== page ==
What does ‘the flag’ mean?

It is quite a small flagpole. Once, it stood proudly and alone along the surf-facing side of Mountjoy Parade, small but quite unchallenged by other catchers-of-the-eye. Now, it is harder to see. It stands as the odd flag out among the many curvilinear banners that announce the next cycling or arts ‘event’ or, between events, that remind us each day that we should ‘Love Lorne’.

Love Lorne?  I do – I think we all do – but our long-term residents have long loved their uniquely ‘town’ flagpole, too.

Many may be unaware of its literal ‘life and death’ significance to the town.  For as long as I care to remember, it has signified life – and death.

A blue flag at ‘full mast’ – proud and out [as they now say] – at the top of the pole … and we have added a brand-new citizen: a new baby boy; a new enrolment at the P-12 school of which we are all so justly proud; another little nipper a decade on, another surfer at ‘Cathedral’.

A pink flag, waving with unrequited joy in the south-easterly breeze… and a new baby girl has joined our magnificent town; a new character to watch as she learns and grows; a new smile at the pre-school; a future candidate for Carly’s netball team; someone new to keep the boys in line.

Sadly, if the Australian flag flies half-mast, another Lorne soul has passed us by. Another star to join our incomparable southern sky; another whisper in our wind; another sadness, tinged with smiles and fond memories, to remember with gratitude for the contribution they made. In the last couple of weeks, the flag flew low.

Someone asked: “… what does that flag mean  has it slipped down its pole?”

While perhaps a wee bit naive, this question does offer us the chance to think more deeply about the significance of this ‘Community Alert’, no matter whether it signifies a birth or a death. It gives us the chance to pause and wonder how better we might manage the ‘messages’ our flag sends and their major significance for the Lorne community.

Certainly, if used, it must be with sensitivity and tact. Some, especially those bereaved, may not wish to have their grief announced to the community at large. Permission to fly – whether in joy or sadness – must be obtained, quietly, tactfully, respectfully, and should preferably be offered, not sought. With that in mind …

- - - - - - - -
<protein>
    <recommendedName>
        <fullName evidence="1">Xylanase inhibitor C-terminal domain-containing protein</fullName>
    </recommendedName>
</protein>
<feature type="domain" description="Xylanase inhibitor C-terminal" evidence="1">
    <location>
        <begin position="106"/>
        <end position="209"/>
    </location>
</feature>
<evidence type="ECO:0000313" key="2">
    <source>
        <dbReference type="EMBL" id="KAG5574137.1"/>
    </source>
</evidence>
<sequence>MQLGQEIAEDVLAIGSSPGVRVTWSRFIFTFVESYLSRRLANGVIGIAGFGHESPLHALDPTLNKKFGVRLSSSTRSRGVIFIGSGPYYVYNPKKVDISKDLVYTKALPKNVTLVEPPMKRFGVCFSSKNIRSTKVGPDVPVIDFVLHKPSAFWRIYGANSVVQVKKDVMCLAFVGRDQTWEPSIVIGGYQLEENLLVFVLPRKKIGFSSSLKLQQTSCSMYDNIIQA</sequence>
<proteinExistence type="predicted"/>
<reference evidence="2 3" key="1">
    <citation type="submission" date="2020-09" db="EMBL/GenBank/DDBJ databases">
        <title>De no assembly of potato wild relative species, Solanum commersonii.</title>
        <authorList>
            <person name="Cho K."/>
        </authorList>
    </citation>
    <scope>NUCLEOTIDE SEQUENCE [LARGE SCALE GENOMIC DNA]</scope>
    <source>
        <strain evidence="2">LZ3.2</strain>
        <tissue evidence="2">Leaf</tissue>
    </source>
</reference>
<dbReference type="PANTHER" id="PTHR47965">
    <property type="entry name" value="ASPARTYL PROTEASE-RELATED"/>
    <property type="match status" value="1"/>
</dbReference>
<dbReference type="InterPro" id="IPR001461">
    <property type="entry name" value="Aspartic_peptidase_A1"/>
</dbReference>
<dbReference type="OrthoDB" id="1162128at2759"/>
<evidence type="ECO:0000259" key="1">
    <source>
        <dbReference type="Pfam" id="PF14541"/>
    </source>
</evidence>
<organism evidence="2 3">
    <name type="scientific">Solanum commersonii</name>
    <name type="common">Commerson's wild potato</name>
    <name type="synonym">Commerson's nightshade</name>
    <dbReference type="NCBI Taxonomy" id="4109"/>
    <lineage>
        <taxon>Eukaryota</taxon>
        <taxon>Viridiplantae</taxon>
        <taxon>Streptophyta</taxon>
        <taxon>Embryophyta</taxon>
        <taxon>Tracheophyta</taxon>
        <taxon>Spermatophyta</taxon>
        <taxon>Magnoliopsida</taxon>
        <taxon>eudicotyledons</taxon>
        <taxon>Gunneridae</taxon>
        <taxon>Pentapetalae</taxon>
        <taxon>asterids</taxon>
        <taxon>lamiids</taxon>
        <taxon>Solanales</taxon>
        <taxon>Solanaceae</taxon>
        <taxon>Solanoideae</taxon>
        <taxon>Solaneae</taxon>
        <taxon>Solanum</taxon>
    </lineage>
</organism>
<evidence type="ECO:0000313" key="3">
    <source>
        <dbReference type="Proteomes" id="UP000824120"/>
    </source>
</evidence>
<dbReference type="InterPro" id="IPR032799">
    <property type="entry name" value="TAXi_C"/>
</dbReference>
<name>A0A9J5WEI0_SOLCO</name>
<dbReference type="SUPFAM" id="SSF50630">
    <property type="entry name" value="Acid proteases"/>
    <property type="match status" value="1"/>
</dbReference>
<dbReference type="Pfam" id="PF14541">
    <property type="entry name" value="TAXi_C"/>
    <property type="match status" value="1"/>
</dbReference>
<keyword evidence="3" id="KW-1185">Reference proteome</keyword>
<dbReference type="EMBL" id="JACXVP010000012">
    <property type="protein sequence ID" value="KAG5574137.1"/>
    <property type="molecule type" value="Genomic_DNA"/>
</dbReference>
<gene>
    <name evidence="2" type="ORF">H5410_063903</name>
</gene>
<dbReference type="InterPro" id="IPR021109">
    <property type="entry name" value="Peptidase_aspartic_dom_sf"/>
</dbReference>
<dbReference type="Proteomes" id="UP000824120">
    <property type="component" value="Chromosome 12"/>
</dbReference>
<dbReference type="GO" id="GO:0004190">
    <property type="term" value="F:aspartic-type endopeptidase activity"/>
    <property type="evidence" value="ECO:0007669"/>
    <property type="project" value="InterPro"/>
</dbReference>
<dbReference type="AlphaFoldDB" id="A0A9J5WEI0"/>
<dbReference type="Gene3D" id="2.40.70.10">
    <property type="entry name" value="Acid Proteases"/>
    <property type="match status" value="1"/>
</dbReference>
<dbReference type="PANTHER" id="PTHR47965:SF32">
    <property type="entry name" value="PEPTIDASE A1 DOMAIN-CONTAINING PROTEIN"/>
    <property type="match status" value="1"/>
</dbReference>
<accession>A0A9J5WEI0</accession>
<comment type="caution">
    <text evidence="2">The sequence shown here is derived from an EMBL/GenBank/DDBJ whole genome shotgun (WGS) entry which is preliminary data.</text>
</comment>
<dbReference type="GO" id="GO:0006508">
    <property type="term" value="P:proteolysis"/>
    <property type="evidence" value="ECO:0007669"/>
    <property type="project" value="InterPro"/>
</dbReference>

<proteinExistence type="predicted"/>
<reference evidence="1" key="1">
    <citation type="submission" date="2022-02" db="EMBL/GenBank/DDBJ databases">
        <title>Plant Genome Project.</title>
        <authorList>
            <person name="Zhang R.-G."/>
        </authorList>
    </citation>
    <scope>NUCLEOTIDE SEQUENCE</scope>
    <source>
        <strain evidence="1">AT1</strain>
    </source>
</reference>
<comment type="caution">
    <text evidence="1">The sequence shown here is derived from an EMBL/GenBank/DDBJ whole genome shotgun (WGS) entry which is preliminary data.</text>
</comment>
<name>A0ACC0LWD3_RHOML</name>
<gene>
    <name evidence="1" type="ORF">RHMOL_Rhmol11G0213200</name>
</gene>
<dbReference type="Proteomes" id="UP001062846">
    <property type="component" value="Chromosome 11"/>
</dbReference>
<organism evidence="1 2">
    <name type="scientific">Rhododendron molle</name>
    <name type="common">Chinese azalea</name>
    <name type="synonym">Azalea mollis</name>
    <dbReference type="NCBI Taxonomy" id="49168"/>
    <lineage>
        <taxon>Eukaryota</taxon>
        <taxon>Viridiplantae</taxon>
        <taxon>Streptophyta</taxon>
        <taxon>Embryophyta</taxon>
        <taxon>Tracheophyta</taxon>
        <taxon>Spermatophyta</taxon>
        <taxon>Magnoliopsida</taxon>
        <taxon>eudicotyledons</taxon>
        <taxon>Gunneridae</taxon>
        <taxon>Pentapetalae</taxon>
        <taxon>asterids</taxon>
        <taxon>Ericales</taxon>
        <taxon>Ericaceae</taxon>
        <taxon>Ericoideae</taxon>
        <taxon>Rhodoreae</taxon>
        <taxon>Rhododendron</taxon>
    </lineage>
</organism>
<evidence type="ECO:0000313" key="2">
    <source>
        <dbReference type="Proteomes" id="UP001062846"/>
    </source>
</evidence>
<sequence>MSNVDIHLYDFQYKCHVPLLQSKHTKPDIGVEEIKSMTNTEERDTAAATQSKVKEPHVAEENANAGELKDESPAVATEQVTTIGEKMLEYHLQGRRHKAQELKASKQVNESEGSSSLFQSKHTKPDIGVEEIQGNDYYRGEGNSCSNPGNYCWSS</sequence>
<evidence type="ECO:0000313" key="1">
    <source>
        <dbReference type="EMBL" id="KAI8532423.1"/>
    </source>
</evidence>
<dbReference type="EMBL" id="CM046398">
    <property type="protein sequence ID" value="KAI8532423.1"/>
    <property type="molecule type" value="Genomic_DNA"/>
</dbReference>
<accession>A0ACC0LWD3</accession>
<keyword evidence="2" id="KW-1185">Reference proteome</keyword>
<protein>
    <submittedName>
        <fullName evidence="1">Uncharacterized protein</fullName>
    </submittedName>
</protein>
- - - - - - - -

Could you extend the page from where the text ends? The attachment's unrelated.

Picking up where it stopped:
• Is the flagpole tall enough?… Yes, I think so. For those who live in Lorne, who travel up back and forth along the main drag on most days, they know the pole is there, so that’s enough. As it stands, flag-free, most days of the year, it catches the eye when a flag flutters, pink or blue, high or low.
  • Is the pole in the right place?… Yes, I think so. It is centrally placed in the middle of town, and for those who understand its meaning, it is easy to find and notice. It is hard to think of a better place – except, possibly, on the newly renovated space at the cenotaph. So, possible, but a fifty-fifty argument.

In my view – are two shortcomings and a conundrum. The shortcomings are:

  • That the significance of the pole is under-appreciated. Truthfully, that is the main thrust of this article – to alert, advise, inform the significance of that small, often forlorn, pole in the centre of town.
  • That those who are born, or arguably more importantly, those who have died, are not identified, though this second issue is a moot point, particularly if the flag marks a death, as there may be some who may not wish all to know.

This latter point raises the conundrum. For those who are born, the joy is an undoubted community joy. Knowing the answer to the question: ‘Did you hear that …. & …. have had a new boy/girl?’  ‘Does he/she have a name yet?’  ‘I must buy booties, a bib, a surfboard, something …’. Or simply, ‘How cool is that’. Think of the community benefits: Dee Stewart would sell more ‘stork’ cards; Rob would stock more Moet at Cellarbrations; even the ‘Canapes Cabinet’ at Foodworks would empty – while it lasts!

For those who have died, many in the community may wish to know who has left us, who they were, what they contributed, how they will be missed, and above all, whom to comfort and to take special care of in coming weeks and months.

Randall and his team at the Lorne Pharmacy have taken on the task of raising the flag, be it in joy or sadness, when they are given next-of-kin approval. For this community task, we owe Team Pharmacy a debt of thanks. Further, the staff are always willing to answer the “Who is the flag for today?” question if you pop your head around their door. Again, Team Pharmacy, the community is grateful for this additional service.

But in my view, one thing is missing… particularly if the flag is half-mast and a community soul has joined the sunrise. There is currently no mechanism to acknowledge birth or death, and in death, for friend, family, or service group to pen a short obituary. A perspex-fronted box on the wall space between the Pharmacy and the Great Ocean Road Real Estate Agency next door might prove to be a suitable space to site a short notice of the birth, or, with approval of and vetting by the next of kin, a short obituary or notice of passing could be placed.

If a birth – to whom, his/her name, and what footy team they intend to support! If a death – a short summary of the life and contribution lost to Lorne.

Not all may agree with this suggestion, but if the feedback is positive – perhaps through comments, for or against, on the Committee for Lorne Facebook Page – a community view could evolve in the months ahead. Unfortunately, as the Lorne Independent is a monthly paper, the moment may have long passed before any notice published in the Independent is circulated.

Perhaps this is a small but useful issue about which to seek community discussion.

John Agar